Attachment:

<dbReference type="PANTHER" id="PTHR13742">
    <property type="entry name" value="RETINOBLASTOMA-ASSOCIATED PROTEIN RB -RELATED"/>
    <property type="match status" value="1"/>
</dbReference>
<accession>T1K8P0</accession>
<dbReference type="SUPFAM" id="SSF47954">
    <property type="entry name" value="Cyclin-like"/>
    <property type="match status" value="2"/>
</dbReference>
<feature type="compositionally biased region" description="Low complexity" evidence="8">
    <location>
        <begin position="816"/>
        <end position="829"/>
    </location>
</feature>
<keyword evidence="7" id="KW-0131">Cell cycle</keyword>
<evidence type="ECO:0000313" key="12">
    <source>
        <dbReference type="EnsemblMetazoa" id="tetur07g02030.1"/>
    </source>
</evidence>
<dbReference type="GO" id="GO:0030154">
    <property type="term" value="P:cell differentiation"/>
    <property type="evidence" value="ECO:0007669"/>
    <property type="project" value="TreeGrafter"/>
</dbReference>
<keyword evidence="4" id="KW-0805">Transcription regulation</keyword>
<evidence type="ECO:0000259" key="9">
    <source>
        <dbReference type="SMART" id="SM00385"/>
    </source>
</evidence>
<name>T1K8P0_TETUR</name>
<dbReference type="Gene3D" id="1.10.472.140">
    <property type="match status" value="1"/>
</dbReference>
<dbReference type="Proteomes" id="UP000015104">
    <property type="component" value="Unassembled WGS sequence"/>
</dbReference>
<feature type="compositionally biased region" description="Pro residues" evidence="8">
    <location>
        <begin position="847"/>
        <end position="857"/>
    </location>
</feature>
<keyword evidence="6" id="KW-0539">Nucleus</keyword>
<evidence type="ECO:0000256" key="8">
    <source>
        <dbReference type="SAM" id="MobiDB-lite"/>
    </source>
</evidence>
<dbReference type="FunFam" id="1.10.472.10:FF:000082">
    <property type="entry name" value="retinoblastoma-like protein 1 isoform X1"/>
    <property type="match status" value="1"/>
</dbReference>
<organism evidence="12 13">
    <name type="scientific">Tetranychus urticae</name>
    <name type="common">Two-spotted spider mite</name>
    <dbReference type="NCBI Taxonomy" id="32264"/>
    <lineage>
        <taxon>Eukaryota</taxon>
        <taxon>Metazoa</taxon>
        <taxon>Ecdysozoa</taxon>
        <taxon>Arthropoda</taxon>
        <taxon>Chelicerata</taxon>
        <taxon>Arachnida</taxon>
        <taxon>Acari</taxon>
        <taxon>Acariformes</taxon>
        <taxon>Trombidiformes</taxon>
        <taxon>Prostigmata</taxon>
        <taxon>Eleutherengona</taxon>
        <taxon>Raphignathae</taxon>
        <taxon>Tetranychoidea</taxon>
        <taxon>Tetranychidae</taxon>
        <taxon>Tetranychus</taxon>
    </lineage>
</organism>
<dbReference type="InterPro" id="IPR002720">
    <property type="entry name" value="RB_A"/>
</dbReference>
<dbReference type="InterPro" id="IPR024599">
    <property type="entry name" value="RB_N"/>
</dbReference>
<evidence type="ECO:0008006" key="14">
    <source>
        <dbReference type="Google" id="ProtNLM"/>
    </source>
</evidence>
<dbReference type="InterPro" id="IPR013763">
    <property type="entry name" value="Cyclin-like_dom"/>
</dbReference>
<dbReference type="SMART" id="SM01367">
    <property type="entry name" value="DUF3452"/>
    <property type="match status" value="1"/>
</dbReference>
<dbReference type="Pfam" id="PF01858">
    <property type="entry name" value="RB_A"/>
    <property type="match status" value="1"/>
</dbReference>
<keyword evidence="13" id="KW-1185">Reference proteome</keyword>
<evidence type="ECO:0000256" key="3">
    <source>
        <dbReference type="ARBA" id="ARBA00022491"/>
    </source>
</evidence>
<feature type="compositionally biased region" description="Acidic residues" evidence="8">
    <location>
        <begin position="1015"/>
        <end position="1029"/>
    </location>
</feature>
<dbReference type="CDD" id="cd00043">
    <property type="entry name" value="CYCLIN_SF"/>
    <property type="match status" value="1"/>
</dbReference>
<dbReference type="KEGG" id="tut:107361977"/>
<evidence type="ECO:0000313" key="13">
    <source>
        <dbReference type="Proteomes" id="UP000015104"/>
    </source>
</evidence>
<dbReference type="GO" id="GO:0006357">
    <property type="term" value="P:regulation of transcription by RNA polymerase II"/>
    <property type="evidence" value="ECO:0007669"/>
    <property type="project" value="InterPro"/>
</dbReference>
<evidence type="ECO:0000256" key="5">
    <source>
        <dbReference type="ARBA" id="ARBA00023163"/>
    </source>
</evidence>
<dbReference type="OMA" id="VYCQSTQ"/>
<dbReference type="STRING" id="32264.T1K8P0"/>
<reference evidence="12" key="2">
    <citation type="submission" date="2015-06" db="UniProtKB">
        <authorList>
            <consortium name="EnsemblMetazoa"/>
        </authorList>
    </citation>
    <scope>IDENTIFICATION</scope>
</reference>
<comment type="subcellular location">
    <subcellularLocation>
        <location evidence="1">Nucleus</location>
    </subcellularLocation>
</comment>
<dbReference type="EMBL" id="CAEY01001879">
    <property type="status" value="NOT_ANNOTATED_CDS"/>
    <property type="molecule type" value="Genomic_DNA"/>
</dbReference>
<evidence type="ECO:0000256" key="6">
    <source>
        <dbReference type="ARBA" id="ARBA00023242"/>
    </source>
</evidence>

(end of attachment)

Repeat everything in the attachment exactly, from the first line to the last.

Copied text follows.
<dbReference type="PANTHER" id="PTHR13742">
    <property type="entry name" value="RETINOBLASTOMA-ASSOCIATED PROTEIN RB -RELATED"/>
    <property type="match status" value="1"/>
</dbReference>
<accession>T1K8P0</accession>
<dbReference type="SUPFAM" id="SSF47954">
    <property type="entry name" value="Cyclin-like"/>
    <property type="match status" value="2"/>
</dbReference>
<feature type="compositionally biased region" description="Low complexity" evidence="8">
    <location>
        <begin position="816"/>
        <end position="829"/>
    </location>
</feature>
<keyword evidence="7" id="KW-0131">Cell cycle</keyword>
<evidence type="ECO:0000313" key="12">
    <source>
        <dbReference type="EnsemblMetazoa" id="tetur07g02030.1"/>
    </source>
</evidence>
<dbReference type="GO" id="GO:0030154">
    <property type="term" value="P:cell differentiation"/>
    <property type="evidence" value="ECO:0007669"/>
    <property type="project" value="TreeGrafter"/>
</dbReference>
<keyword evidence="4" id="KW-0805">Transcription regulation</keyword>
<evidence type="ECO:0000259" key="9">
    <source>
        <dbReference type="SMART" id="SM00385"/>
    </source>
</evidence>
<name>T1K8P0_TETUR</name>
<dbReference type="Gene3D" id="1.10.472.140">
    <property type="match status" value="1"/>
</dbReference>
<dbReference type="Proteomes" id="UP000015104">
    <property type="component" value="Unassembled WGS sequence"/>
</dbReference>
<feature type="compositionally biased region" description="Pro residues" evidence="8">
    <location>
        <begin position="847"/>
        <end position="857"/>
    </location>
</feature>
<keyword evidence="6" id="KW-0539">Nucleus</keyword>
<evidence type="ECO:0000256" key="8">
    <source>
        <dbReference type="SAM" id="MobiDB-lite"/>
    </source>
</evidence>
<dbReference type="FunFam" id="1.10.472.10:FF:000082">
    <property type="entry name" value="retinoblastoma-like protein 1 isoform X1"/>
    <property type="match status" value="1"/>
</dbReference>
<organism evidence="12 13">
    <name type="scientific">Tetranychus urticae</name>
    <name type="common">Two-spotted spider mite</name>
    <dbReference type="NCBI Taxonomy" id="32264"/>
    <lineage>
        <taxon>Eukaryota</taxon>
        <taxon>Metazoa</taxon>
        <taxon>Ecdysozoa</taxon>
        <taxon>Arthropoda</taxon>
        <taxon>Chelicerata</taxon>
        <taxon>Arachnida</taxon>
        <taxon>Acari</taxon>
        <taxon>Acariformes</taxon>
        <taxon>Trombidiformes</taxon>
        <taxon>Prostigmata</taxon>
        <taxon>Eleutherengona</taxon>
        <taxon>Raphignathae</taxon>
        <taxon>Tetranychoidea</taxon>
        <taxon>Tetranychidae</taxon>
        <taxon>Tetranychus</taxon>
    </lineage>
</organism>
<dbReference type="InterPro" id="IPR002720">
    <property type="entry name" value="RB_A"/>
</dbReference>
<dbReference type="InterPro" id="IPR024599">
    <property type="entry name" value="RB_N"/>
</dbReference>
<evidence type="ECO:0008006" key="14">
    <source>
        <dbReference type="Google" id="ProtNLM"/>
    </source>
</evidence>
<dbReference type="InterPro" id="IPR013763">
    <property type="entry name" value="Cyclin-like_dom"/>
</dbReference>
<dbReference type="SMART" id="SM01367">
    <property type="entry name" value="DUF3452"/>
    <property type="match status" value="1"/>
</dbReference>
<dbReference type="Pfam" id="PF01858">
    <property type="entry name" value="RB_A"/>
    <property type="match status" value="1"/>
</dbReference>
<keyword evidence="13" id="KW-1185">Reference proteome</keyword>
<evidence type="ECO:0000256" key="3">
    <source>
        <dbReference type="ARBA" id="ARBA00022491"/>
    </source>
</evidence>
<feature type="compositionally biased region" description="Acidic residues" evidence="8">
    <location>
        <begin position="1015"/>
        <end position="1029"/>
    </location>
</feature>
<dbReference type="CDD" id="cd00043">
    <property type="entry name" value="CYCLIN_SF"/>
    <property type="match status" value="1"/>
</dbReference>
<dbReference type="KEGG" id="tut:107361977"/>
<evidence type="ECO:0000313" key="13">
    <source>
        <dbReference type="Proteomes" id="UP000015104"/>
    </source>
</evidence>
<dbReference type="GO" id="GO:0006357">
    <property type="term" value="P:regulation of transcription by RNA polymerase II"/>
    <property type="evidence" value="ECO:0007669"/>
    <property type="project" value="InterPro"/>
</dbReference>
<evidence type="ECO:0000256" key="5">
    <source>
        <dbReference type="ARBA" id="ARBA00023163"/>
    </source>
</evidence>
<dbReference type="OMA" id="VYCQSTQ"/>
<dbReference type="STRING" id="32264.T1K8P0"/>
<reference evidence="12" key="2">
    <citation type="submission" date="2015-06" db="UniProtKB">
        <authorList>
            <consortium name="EnsemblMetazoa"/>
        </authorList>
    </citation>
    <scope>IDENTIFICATION</scope>
</reference>
<comment type="subcellular location">
    <subcellularLocation>
        <location evidence="1">Nucleus</location>
    </subcellularLocation>
</comment>
<dbReference type="EMBL" id="CAEY01001879">
    <property type="status" value="NOT_ANNOTATED_CDS"/>
    <property type="molecule type" value="Genomic_DNA"/>
</dbReference>
<evidence type="ECO:0000256" key="6">
    <source>
        <dbReference type="ARBA" id="ARBA00023242"/>
    </source>
</evidence>